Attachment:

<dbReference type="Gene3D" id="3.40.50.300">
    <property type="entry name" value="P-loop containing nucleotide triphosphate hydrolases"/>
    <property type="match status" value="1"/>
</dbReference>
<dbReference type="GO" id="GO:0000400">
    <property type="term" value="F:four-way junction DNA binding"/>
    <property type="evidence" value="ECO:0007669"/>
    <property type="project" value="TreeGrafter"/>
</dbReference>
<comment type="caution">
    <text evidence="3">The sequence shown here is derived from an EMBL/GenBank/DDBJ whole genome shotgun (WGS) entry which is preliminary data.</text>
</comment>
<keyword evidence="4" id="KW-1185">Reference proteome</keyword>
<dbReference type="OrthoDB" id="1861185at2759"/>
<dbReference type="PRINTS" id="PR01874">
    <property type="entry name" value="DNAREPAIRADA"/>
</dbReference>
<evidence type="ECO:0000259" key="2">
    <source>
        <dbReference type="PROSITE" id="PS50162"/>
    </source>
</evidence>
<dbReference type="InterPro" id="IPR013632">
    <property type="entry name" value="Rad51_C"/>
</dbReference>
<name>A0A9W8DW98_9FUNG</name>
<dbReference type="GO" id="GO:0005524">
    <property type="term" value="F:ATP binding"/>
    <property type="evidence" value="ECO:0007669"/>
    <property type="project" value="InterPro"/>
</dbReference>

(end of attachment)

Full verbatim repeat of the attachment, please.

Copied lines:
<dbReference type="Gene3D" id="3.40.50.300">
    <property type="entry name" value="P-loop containing nucleotide triphosphate hydrolases"/>
    <property type="match status" value="1"/>
</dbReference>
<dbReference type="GO" id="GO:0000400">
    <property type="term" value="F:four-way junction DNA binding"/>
    <property type="evidence" value="ECO:0007669"/>
    <property type="project" value="TreeGrafter"/>
</dbReference>
<comment type="caution">
    <text evidence="3">The sequence shown here is derived from an EMBL/GenBank/DDBJ whole genome shotgun (WGS) entry which is preliminary data.</text>
</comment>
<keyword evidence="4" id="KW-1185">Reference proteome</keyword>
<dbReference type="OrthoDB" id="1861185at2759"/>
<dbReference type="PRINTS" id="PR01874">
    <property type="entry name" value="DNAREPAIRADA"/>
</dbReference>
<evidence type="ECO:0000259" key="2">
    <source>
        <dbReference type="PROSITE" id="PS50162"/>
    </source>
</evidence>
<dbReference type="InterPro" id="IPR013632">
    <property type="entry name" value="Rad51_C"/>
</dbReference>
<name>A0A9W8DW98_9FUNG</name>
<dbReference type="GO" id="GO:0005524">
    <property type="term" value="F:ATP binding"/>
    <property type="evidence" value="ECO:0007669"/>
    <property type="project" value="InterPro"/>
</dbReference>